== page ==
The company's success has been in creating interfaces that allow clients to manage data easily and create reporting with this data. Business Objects, Business Intelligence Explorer products allow companies to make informed decisions based on solid data and analysis. Current activity for the company has been around SAP Streamwork. The new product focuses on data (outside of the financials) needed for decision making. The software looks at "Collaborative Decision Making" to assist companies in managing the collaborative process in a team work setting. It creates a traceability on decision making in a team setting and increases buy-in for companies.

Both Michael and Timo also expressed the challenges that they have faced with the SAP and Business Objects merger over the last year. The process has been difficult on many fronts for both companies. This is something new for the employees of Business Objects that have had successful mergers in the past. One of the main issues has been the lack of "cross pollination" between the two companies. Both seem to be working along separate tracks instead of integrating together both in their process and location of employees. The difference in company culture for both has also been an issue.

The discussion then moved to the differences between US and European labor laws and the challenges of living/working abroad as an expatriate. The EU offers more job security with a longer benefit package for employees laid-off (ie. SAP had a 3 year pay package for employees laid-off). Although the EU requires a 4 month trial period for a new employee, it is much more difficult to fire that worker once employed compared to the US (ie. US - you are an employee at will). Employee privacy is an issue within the EU. For example the EU Worker Council ruled that information regarding an employee's title was indicative of their salary, so this became censored within companies. There is also a much lower turn-over rate for workers in Europe, but the promotion process in the EU is much slower compared to the US. In regards to living broad, both stressed the importance of integrating into the culture of where you are living to be a successful in a relocation abroad. One must also be aware that by working abroad you are "paying into the system" of the country you live in, making it more difficult to leave after many years. Your benefits become tied into the country.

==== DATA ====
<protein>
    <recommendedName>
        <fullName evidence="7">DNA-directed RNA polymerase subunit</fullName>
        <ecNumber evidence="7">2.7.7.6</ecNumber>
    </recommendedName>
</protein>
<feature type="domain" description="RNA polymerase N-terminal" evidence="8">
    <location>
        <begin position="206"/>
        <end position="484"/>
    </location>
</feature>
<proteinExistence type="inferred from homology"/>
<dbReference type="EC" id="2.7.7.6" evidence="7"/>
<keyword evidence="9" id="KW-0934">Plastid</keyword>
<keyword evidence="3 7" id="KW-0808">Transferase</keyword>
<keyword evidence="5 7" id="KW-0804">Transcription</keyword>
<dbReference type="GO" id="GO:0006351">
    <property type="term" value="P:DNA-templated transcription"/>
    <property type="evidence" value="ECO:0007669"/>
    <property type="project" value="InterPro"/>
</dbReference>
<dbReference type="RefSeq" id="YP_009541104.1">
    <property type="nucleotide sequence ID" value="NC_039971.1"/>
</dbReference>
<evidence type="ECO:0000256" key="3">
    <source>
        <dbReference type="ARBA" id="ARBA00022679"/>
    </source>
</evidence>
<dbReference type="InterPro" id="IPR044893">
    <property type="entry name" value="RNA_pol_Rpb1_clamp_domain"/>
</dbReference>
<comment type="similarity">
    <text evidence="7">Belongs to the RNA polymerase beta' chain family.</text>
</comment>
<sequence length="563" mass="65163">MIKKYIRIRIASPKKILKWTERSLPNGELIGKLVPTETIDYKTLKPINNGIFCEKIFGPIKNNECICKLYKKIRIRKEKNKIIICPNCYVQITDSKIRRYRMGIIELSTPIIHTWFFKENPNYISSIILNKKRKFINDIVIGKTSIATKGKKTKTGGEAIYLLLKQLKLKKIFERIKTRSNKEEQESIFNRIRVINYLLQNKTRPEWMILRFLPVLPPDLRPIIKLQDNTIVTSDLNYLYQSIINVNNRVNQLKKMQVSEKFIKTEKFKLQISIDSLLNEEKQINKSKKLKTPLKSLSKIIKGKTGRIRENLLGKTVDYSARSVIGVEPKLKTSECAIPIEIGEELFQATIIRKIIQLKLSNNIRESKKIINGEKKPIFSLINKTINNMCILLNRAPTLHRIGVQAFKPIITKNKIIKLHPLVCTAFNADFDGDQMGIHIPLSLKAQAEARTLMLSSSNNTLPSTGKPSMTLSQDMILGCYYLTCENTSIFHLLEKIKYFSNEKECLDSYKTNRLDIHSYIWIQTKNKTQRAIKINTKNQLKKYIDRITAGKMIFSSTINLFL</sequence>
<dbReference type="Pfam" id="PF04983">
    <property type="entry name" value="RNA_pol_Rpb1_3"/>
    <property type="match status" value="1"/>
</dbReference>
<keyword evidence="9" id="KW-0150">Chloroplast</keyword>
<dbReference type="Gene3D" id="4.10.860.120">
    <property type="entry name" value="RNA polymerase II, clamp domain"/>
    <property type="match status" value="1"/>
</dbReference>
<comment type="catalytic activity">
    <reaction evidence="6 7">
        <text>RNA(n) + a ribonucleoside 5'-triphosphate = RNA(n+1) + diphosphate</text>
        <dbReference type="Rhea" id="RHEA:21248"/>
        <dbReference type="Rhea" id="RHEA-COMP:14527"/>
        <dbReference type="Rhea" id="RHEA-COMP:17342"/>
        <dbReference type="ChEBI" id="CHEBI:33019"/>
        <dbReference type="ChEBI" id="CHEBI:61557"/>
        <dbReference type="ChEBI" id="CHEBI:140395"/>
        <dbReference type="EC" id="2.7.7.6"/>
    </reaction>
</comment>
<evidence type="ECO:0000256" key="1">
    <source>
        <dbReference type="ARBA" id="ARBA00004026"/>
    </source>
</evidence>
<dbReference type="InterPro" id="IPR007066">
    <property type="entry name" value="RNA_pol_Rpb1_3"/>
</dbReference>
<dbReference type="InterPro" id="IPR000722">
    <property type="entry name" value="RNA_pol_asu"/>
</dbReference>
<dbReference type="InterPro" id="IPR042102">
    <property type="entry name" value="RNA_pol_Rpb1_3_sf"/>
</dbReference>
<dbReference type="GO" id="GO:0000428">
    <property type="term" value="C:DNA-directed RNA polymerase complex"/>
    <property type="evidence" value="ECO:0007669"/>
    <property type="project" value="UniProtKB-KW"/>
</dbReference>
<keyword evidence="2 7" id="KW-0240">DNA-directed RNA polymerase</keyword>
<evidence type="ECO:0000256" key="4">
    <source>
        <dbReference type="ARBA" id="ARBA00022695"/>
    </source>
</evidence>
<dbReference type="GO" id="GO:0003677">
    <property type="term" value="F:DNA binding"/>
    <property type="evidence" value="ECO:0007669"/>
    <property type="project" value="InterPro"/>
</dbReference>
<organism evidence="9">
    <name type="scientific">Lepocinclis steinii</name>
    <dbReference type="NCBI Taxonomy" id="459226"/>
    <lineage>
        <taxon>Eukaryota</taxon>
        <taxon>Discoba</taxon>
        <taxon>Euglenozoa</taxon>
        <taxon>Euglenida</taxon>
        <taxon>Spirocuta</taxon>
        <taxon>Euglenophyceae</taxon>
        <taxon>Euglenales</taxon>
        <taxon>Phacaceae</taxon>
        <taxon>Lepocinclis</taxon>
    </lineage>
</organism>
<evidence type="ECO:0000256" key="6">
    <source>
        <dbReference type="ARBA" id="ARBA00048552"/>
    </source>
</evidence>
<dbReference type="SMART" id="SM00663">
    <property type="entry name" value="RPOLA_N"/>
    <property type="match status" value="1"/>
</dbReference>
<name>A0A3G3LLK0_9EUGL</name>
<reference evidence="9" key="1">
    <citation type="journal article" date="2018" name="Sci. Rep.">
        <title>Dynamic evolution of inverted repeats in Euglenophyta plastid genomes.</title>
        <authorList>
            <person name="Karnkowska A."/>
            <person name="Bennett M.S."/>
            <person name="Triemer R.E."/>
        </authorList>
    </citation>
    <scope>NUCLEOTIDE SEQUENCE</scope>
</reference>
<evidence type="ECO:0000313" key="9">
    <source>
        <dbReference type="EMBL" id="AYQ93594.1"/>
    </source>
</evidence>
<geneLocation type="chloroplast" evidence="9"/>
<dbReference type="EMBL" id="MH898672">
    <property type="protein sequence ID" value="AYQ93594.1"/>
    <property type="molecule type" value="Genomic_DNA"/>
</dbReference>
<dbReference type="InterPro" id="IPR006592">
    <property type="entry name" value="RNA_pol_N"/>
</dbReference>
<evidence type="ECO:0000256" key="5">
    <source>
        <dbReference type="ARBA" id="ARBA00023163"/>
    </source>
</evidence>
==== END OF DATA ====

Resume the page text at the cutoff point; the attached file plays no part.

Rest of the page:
Audi- on June 4, 2010

We arrived Audi around 12.30 after visiting Lear Corporation. The distance between Lear and Audi is not far at all, helping JIT to be more efficient and practical. The size of this factory is very large. If I'm not wrong, Audi is the second biggest company or the biggest engine plant in Hungary. We were presented by financial director whose dress was very cool and looked like a car racing guy, with red PUMA shoes =)

In this presentation, we learned about the history of Audi and obtained some key figures such as revenues, productions, staffs number in 2009 and 2008. Also, he presented us specifically the facts about the factory in Gyor. Audi Gyor produced engines and mainly 3 car models such as TT Coupe and TT Roaster with the daily capacity of 6,900 engines and 300 units respectively. However, net sales and investment in 2009 had decreased due to the economic crisis, therefore, they tried to increase efficiency through current employees. Their vision is to try to “Become quality/flexible/highly focus on being productive. Also, they apply lean operation as Toyota. Their strategy is to focus on four main areas: Profitability, Customer attraction/Customer Focus, Growth, and Most attractive employees.

After the presentation, we went to the factory’s dining hall and found out that Sodexo was the caterer of food for Audi- What a coincidence! I really loved the food here but sadly I forgot to take photos of this meal but I still remembered the taste of chicken pasta- so yummy . Then we went out for a walk to see the oldies sport car rally…All the cars were so cool!!, which I think they are hardly seen somewhere else. The mini BMW is so cute and funny, the owners were very friendly and welcomed us to take photos.

Lastly, the most exciting part of the day came- Assembly line tour!! but we were not allowed to take the pictures inside...I remembered I was very sleepy after a full meal but after walking and see the lines, especially for the car assembly, it’s very spectacular to see how each component were put together in both manually and robot in sequence. I’m also impressed with the facilities inside but most of the work here is done manually instead of robots due to cheaper labor costs, whereas, other factories focus more on robots. Finally, company visits of this trip ended here!!- It was the perfect end of the journey. I feel like I fall in love with Audi TT now and want to get one for myself but how many years do I have to work to get it then- hahaha 